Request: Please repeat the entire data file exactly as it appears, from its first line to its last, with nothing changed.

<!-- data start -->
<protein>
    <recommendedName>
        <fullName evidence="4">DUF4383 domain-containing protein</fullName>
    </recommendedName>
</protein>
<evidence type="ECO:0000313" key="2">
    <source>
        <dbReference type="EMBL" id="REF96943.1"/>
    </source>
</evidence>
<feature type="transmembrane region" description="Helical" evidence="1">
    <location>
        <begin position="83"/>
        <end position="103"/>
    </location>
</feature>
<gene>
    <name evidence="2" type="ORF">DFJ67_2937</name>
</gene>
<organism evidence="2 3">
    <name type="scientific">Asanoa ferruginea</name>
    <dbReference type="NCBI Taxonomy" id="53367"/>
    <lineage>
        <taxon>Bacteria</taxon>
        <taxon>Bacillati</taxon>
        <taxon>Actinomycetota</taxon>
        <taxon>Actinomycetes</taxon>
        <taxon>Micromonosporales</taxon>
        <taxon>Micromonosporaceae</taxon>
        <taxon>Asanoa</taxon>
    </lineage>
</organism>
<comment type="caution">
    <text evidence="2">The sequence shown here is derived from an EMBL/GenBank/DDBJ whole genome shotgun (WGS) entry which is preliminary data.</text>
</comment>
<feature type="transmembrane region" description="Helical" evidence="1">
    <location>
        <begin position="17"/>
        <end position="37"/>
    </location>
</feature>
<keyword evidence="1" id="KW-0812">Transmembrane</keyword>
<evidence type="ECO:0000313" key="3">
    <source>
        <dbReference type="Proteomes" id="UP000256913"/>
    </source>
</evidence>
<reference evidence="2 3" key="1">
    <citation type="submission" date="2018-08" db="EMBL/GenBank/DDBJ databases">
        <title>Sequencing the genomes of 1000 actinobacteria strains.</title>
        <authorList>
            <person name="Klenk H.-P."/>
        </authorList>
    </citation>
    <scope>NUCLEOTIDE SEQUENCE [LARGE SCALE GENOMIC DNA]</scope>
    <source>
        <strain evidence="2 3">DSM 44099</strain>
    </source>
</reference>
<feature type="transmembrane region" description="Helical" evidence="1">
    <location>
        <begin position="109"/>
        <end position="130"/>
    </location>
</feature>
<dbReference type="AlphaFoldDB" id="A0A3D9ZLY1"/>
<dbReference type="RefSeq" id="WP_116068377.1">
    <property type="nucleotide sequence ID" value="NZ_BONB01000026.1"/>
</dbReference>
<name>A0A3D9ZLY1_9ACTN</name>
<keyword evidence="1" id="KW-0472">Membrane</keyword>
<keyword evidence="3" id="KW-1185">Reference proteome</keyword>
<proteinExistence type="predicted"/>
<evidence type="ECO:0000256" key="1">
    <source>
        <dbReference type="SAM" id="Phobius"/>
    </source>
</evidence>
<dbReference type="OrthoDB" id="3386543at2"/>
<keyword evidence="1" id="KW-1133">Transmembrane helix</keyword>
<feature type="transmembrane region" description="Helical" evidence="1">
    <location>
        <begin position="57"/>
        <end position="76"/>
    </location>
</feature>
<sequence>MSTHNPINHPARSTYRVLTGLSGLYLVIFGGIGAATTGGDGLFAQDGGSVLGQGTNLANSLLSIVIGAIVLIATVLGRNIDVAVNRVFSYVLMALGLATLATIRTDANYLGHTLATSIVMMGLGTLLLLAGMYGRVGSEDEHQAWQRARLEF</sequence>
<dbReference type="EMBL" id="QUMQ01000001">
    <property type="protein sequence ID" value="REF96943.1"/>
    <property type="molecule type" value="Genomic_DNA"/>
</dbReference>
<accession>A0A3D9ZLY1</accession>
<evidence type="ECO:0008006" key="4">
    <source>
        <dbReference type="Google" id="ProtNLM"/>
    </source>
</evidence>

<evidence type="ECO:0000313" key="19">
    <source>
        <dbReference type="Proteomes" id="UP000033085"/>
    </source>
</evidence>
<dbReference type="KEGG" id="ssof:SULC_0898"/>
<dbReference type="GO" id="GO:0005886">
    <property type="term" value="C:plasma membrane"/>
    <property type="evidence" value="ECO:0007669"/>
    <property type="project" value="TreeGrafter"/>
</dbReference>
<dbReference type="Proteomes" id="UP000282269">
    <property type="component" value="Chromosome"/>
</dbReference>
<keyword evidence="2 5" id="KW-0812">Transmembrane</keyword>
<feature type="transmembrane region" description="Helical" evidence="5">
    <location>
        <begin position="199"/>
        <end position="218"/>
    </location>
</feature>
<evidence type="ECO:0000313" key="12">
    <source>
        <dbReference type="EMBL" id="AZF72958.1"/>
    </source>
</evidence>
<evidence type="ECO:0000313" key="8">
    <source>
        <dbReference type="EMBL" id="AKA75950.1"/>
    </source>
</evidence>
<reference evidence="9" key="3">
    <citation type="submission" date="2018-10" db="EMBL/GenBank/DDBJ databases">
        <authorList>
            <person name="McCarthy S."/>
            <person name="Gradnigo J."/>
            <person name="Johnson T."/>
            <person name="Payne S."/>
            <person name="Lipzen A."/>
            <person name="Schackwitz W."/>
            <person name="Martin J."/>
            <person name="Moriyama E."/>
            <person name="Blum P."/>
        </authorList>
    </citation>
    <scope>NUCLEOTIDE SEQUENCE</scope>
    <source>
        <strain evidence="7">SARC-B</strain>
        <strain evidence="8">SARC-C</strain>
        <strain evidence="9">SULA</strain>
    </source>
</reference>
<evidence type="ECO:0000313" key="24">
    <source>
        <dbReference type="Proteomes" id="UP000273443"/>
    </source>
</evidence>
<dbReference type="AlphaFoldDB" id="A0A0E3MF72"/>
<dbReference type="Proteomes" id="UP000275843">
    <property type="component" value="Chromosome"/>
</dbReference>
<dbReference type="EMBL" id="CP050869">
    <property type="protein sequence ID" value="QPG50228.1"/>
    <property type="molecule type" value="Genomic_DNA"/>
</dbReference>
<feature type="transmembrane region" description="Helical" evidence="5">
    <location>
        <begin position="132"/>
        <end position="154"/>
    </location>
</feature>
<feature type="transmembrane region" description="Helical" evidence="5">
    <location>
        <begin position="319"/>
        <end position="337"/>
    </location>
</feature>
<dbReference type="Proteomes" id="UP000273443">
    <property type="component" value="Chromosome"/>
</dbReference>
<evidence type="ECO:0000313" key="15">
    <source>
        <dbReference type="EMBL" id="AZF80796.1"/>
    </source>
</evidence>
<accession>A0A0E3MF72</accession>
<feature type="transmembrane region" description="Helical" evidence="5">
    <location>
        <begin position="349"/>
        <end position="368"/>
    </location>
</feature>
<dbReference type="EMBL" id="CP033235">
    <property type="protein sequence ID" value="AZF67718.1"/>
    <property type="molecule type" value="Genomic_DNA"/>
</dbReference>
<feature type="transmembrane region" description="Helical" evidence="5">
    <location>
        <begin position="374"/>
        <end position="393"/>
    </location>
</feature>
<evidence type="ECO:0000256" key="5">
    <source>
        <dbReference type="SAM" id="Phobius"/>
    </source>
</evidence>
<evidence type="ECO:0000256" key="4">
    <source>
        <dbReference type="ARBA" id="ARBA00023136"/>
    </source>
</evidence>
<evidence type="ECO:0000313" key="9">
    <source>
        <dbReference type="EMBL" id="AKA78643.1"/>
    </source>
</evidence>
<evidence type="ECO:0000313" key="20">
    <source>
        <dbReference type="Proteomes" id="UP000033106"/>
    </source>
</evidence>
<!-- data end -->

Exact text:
<protein>
    <recommendedName>
        <fullName evidence="4">DUF4383 domain-containing protein</fullName>
    </recommendedName>
</protein>
<evidence type="ECO:0000313" key="2">
    <source>
        <dbReference type="EMBL" id="REF96943.1"/>
    </source>
</evidence>
<feature type="transmembrane region" description="Helical" evidence="1">
    <location>
        <begin position="83"/>
        <end position="103"/>
    </location>
</feature>
<gene>
    <name evidence="2" type="ORF">DFJ67_2937</name>
</gene>
<organism evidence="2 3">
    <name type="scientific">Asanoa ferruginea</name>
    <dbReference type="NCBI Taxonomy" id="53367"/>
    <lineage>
        <taxon>Bacteria</taxon>
        <taxon>Bacillati</taxon>
        <taxon>Actinomycetota</taxon>
        <taxon>Actinomycetes</taxon>
        <taxon>Micromonosporales</taxon>
        <taxon>Micromonosporaceae</taxon>
        <taxon>Asanoa</taxon>
    </lineage>
</organism>
<comment type="caution">
    <text evidence="2">The sequence shown here is derived from an EMBL/GenBank/DDBJ whole genome shotgun (WGS) entry which is preliminary data.</text>
</comment>
<feature type="transmembrane region" description="Helical" evidence="1">
    <location>
        <begin position="17"/>
        <end position="37"/>
    </location>
</feature>
<keyword evidence="1" id="KW-0812">Transmembrane</keyword>
<evidence type="ECO:0000313" key="3">
    <source>
        <dbReference type="Proteomes" id="UP000256913"/>
    </source>
</evidence>
<reference evidence="2 3" key="1">
    <citation type="submission" date="2018-08" db="EMBL/GenBank/DDBJ databases">
        <title>Sequencing the genomes of 1000 actinobacteria strains.</title>
        <authorList>
            <person name="Klenk H.-P."/>
        </authorList>
    </citation>
    <scope>NUCLEOTIDE SEQUENCE [LARGE SCALE GENOMIC DNA]</scope>
    <source>
        <strain evidence="2 3">DSM 44099</strain>
    </source>
</reference>
<feature type="transmembrane region" description="Helical" evidence="1">
    <location>
        <begin position="109"/>
        <end position="130"/>
    </location>
</feature>
<dbReference type="AlphaFoldDB" id="A0A3D9ZLY1"/>
<dbReference type="RefSeq" id="WP_116068377.1">
    <property type="nucleotide sequence ID" value="NZ_BONB01000026.1"/>
</dbReference>
<name>A0A3D9ZLY1_9ACTN</name>
<keyword evidence="1" id="KW-0472">Membrane</keyword>
<keyword evidence="3" id="KW-1185">Reference proteome</keyword>
<proteinExistence type="predicted"/>
<evidence type="ECO:0000256" key="1">
    <source>
        <dbReference type="SAM" id="Phobius"/>
    </source>
</evidence>
<dbReference type="OrthoDB" id="3386543at2"/>
<keyword evidence="1" id="KW-1133">Transmembrane helix</keyword>
<feature type="transmembrane region" description="Helical" evidence="1">
    <location>
        <begin position="57"/>
        <end position="76"/>
    </location>
</feature>
<sequence>MSTHNPINHPARSTYRVLTGLSGLYLVIFGGIGAATTGGDGLFAQDGGSVLGQGTNLANSLLSIVIGAIVLIATVLGRNIDVAVNRVFSYVLMALGLATLATIRTDANYLGHTLATSIVMMGLGTLLLLAGMYGRVGSEDEHQAWQRARLEF</sequence>
<dbReference type="EMBL" id="QUMQ01000001">
    <property type="protein sequence ID" value="REF96943.1"/>
    <property type="molecule type" value="Genomic_DNA"/>
</dbReference>
<accession>A0A3D9ZLY1</accession>
<evidence type="ECO:0008006" key="4">
    <source>
        <dbReference type="Google" id="ProtNLM"/>
    </source>
</evidence>

<evidence type="ECO:0000313" key="19">
    <source>
        <dbReference type="Proteomes" id="UP000033085"/>
    </source>
</evidence>
<dbReference type="KEGG" id="ssof:SULC_0898"/>
<dbReference type="GO" id="GO:0005886">
    <property type="term" value="C:plasma membrane"/>
    <property type="evidence" value="ECO:0007669"/>
    <property type="project" value="TreeGrafter"/>
</dbReference>
<dbReference type="Proteomes" id="UP000282269">
    <property type="component" value="Chromosome"/>
</dbReference>
<keyword evidence="2 5" id="KW-0812">Transmembrane</keyword>
<feature type="transmembrane region" description="Helical" evidence="5">
    <location>
        <begin position="199"/>
        <end position="218"/>
    </location>
</feature>
<evidence type="ECO:0000313" key="12">
    <source>
        <dbReference type="EMBL" id="AZF72958.1"/>
    </source>
</evidence>
<evidence type="ECO:0000313" key="8">
    <source>
        <dbReference type="EMBL" id="AKA75950.1"/>
    </source>
</evidence>
<reference evidence="9" key="3">
    <citation type="submission" date="2018-10" db="EMBL/GenBank/DDBJ databases">
        <authorList>
            <person name="McCarthy S."/>
            <person name="Gradnigo J."/>
            <person name="Johnson T."/>
            <person name="Payne S."/>
            <person name="Lipzen A."/>
            <person name="Schackwitz W."/>
            <person name="Martin J."/>
            <person name="Moriyama E."/>
            <person name="Blum P."/>
        </authorList>
    </citation>
    <scope>NUCLEOTIDE SEQUENCE</scope>
    <source>
        <strain evidence="7">SARC-B</strain>
        <strain evidence="8">SARC-C</strain>
        <strain evidence="9">SULA</strain>
    </source>
</reference>
<evidence type="ECO:0000313" key="24">
    <source>
        <dbReference type="Proteomes" id="UP000273443"/>
    </source>
</evidence>
<dbReference type="AlphaFoldDB" id="A0A0E3MF72"/>
<dbReference type="Proteomes" id="UP000275843">
    <property type="component" value="Chromosome"/>
</dbReference>
<dbReference type="EMBL" id="CP050869">
    <property type="protein sequence ID" value="QPG50228.1"/>
    <property type="molecule type" value="Genomic_DNA"/>
</dbReference>
<feature type="transmembrane region" description="Helical" evidence="5">
    <location>
        <begin position="132"/>
        <end position="154"/>
    </location>
</feature>
<feature type="transmembrane region" description="Helical" evidence="5">
    <location>
        <begin position="319"/>
        <end position="337"/>
    </location>
</feature>
<dbReference type="Proteomes" id="UP000273443">
    <property type="component" value="Chromosome"/>
</dbReference>
<evidence type="ECO:0000313" key="15">
    <source>
        <dbReference type="EMBL" id="AZF80796.1"/>
    </source>
</evidence>
<accession>A0A0E3MF72</accession>
<feature type="transmembrane region" description="Helical" evidence="5">
    <location>
        <begin position="349"/>
        <end position="368"/>
    </location>
</feature>
<dbReference type="EMBL" id="CP033235">
    <property type="protein sequence ID" value="AZF67718.1"/>
    <property type="molecule type" value="Genomic_DNA"/>
</dbReference>
<feature type="transmembrane region" description="Helical" evidence="5">
    <location>
        <begin position="374"/>
        <end position="393"/>
    </location>
</feature>
<evidence type="ECO:0000256" key="5">
    <source>
        <dbReference type="SAM" id="Phobius"/>
    </source>
</evidence>
<evidence type="ECO:0000256" key="4">
    <source>
        <dbReference type="ARBA" id="ARBA00023136"/>
    </source>
</evidence>
<evidence type="ECO:0000313" key="9">
    <source>
        <dbReference type="EMBL" id="AKA78643.1"/>
    </source>
</evidence>
<evidence type="ECO:0000313" key="20">
    <source>
        <dbReference type="Proteomes" id="UP000033106"/>
    </source>
</evidence>